This differs from all suicide deaths, where hanging is the leading mechanism for both males and females (AIHW 2022d). Ambiguity in classifying hanging as a suicide caused by a head injury (hypoxic brain injury) could explain this difference.
180 head injury deaths were caused by transport. Patterns in age and sex are very similar to all injury deaths caused by transport (AIHW 2023):
- males made up over three-quarters of head injury and all injury deaths (77% each)
- the 25–44 age group made up over a quarter of deaths (27% and 28% respectively)
Children and young adults are disproportionately affected by transport deaths. A land vehicle or land transport caused 64% of deaths in the 0–14 age group, and 59% of deaths in the 15–24 age group.
- Light transport vehicles were the most common mode of transport (45%).
- 2 in 3 deaths occurred when the person was the driver, rider or operator of the vehicle
- 30% of deaths were a result of the vehicle colliding with a fixed or stationary object
Over a quarter of fatal injuries occurred while the person was undertaking a vital personal activity (27%), which includes sleeping, eating, showering, and walking (Figure 25). This was followed by being taken care of (23%).
- 1 in 3 females were being taken care of (33%)
- 1 in 4 males were undertaking a vital personal activity (25%)
- being taken care of was the leading activity during injury for the 65 and over age group (34%).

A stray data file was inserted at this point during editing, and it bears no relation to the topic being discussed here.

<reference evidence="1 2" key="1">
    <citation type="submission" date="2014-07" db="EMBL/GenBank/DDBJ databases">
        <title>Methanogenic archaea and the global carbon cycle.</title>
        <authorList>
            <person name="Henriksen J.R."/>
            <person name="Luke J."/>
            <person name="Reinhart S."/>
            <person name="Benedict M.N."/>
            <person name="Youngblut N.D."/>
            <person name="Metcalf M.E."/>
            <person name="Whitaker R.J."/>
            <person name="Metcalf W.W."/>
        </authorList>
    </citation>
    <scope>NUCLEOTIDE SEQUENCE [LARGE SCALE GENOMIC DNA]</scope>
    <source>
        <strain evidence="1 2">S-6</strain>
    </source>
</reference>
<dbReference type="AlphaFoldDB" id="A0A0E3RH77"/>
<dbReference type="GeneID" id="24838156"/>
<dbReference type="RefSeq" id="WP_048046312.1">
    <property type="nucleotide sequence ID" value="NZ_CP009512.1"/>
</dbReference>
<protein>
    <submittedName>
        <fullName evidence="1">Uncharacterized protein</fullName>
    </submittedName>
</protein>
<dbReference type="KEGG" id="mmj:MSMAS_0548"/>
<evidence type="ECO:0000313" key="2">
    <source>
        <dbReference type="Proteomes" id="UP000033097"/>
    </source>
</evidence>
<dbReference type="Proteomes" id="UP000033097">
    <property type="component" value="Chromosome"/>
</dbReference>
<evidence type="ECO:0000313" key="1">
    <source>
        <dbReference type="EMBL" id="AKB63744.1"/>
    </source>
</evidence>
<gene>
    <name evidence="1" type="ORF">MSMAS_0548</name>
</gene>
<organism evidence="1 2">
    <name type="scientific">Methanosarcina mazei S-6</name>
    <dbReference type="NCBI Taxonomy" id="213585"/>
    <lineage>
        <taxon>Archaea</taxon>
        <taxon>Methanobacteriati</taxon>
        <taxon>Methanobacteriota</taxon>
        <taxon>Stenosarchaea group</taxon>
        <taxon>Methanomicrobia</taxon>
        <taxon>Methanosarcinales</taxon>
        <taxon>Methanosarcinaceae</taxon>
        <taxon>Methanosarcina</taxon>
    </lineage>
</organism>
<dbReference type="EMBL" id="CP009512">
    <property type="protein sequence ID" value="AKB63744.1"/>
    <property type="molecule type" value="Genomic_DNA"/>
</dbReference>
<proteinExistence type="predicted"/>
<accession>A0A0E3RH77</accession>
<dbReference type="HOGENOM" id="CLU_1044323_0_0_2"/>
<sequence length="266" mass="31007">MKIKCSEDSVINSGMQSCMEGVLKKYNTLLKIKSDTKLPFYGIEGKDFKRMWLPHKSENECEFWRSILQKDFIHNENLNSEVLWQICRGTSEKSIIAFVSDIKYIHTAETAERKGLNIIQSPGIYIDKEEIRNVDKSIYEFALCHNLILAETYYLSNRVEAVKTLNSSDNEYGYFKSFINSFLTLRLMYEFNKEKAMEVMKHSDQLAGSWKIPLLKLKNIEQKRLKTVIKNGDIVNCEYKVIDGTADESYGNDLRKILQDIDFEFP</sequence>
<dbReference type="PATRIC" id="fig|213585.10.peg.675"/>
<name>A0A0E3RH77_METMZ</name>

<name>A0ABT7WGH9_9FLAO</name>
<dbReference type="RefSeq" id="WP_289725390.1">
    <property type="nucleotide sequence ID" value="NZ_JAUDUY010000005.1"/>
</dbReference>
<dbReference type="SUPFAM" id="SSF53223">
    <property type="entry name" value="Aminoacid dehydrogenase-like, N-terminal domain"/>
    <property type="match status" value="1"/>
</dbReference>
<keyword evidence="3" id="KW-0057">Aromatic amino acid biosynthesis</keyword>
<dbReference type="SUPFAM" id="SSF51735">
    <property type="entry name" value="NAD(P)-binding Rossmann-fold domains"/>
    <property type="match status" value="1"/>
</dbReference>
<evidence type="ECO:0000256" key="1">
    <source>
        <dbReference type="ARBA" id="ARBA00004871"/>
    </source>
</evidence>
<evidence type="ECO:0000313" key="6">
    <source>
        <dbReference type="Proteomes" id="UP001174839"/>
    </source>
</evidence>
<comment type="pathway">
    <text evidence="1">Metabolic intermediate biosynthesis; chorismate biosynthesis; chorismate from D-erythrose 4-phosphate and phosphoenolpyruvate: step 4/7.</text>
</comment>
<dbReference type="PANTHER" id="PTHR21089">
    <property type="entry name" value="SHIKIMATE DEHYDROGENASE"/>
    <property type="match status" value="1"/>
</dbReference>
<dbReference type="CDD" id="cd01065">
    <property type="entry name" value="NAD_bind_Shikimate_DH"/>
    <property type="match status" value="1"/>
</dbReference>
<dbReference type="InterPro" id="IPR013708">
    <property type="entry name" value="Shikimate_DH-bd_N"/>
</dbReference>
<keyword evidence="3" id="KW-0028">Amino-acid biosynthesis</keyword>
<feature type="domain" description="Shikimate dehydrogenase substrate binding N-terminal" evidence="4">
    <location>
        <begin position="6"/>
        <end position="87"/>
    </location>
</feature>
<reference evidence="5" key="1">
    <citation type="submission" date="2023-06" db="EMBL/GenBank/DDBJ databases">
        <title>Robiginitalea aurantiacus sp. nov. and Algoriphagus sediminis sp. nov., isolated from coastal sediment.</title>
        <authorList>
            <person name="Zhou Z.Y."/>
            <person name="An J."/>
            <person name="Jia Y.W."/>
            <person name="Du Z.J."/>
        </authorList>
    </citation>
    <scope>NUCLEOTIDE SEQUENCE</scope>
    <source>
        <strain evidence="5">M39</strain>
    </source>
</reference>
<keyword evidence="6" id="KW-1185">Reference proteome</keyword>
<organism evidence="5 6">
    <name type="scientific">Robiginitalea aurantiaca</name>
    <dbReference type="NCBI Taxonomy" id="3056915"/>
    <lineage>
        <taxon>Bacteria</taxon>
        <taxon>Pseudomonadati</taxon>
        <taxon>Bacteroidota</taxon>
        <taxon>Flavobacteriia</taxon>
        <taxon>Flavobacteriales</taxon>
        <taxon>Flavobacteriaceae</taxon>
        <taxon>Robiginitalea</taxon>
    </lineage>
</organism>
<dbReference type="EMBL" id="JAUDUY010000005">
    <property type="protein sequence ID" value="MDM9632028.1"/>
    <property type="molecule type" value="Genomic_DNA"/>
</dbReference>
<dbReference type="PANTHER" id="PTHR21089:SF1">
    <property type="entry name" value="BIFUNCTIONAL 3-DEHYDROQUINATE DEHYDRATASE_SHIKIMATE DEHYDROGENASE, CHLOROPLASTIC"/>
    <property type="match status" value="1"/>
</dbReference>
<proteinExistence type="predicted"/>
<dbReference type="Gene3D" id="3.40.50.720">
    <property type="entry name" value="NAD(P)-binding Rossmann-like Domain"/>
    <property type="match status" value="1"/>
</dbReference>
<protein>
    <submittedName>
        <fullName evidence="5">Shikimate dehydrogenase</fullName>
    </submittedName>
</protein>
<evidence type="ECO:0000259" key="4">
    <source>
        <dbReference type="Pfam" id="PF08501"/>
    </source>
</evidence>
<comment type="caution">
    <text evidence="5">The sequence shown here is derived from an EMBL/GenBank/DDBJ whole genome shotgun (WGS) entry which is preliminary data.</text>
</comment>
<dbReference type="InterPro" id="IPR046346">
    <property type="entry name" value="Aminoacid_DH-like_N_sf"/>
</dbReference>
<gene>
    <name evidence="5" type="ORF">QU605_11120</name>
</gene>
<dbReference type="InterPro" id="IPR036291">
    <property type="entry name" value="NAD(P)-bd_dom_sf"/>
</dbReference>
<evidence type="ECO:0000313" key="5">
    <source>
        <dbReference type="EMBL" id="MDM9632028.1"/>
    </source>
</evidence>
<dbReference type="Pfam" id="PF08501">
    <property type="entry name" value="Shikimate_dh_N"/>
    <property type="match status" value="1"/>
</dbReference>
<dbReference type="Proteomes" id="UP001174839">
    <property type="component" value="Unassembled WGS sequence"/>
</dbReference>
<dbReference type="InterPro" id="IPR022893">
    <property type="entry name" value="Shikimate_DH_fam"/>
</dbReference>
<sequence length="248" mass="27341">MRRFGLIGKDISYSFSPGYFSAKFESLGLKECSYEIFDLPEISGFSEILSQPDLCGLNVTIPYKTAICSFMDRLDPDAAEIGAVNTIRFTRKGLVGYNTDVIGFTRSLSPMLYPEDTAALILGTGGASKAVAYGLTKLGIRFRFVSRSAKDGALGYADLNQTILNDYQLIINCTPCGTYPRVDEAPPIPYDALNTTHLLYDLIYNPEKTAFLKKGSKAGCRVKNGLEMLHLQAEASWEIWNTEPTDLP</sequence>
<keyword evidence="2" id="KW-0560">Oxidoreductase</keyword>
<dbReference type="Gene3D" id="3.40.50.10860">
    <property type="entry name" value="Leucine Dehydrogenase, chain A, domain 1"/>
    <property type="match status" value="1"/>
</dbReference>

Figure 25: NCIS head injury deaths, by activity and sex, 2020–21
A bar chart showing that the most common activity for males at the time of the head injury-related fatal incident was a vital personal activity, and for females, being taken care of. Males had higher numbers than females across all activity groups except for leisure, play, sports and exercise, and paid work, where a sex breakdown is unavailable.
ABS (Australian Bureau of Statistics) (2023), Provisional Mortality Statistics, ABS, Australian Government, accessed 6 June 2023.
AIHW (2022d) Deaths by suicide over time, AIHW, Australian Government, accessed 12 July 2023.
AIHW (2022e) Falls in older Australians 2019–20: hospitalisations and deaths among people aged 65 and over, AIHW, Australian Government, accessed 17 July 2023.
AIHW (2023a) Alcohol-related injury: hospitalisations and deaths, 2019–20, AIHW, Australian Government, accessed 20 September 2023.
AIHW (2023c) Intentional self-harm and suicide, AIHW, Australian Government, accessed 12 July 2023.
NCIS (National Coronial Information System) (2022) NCIS fact sheet: Injury deaths in Australia in 2019, NCIS, accessed 12 July 2023.
NCIS (2023) Explanatory notes, NCIS, accessed 15 June 2023.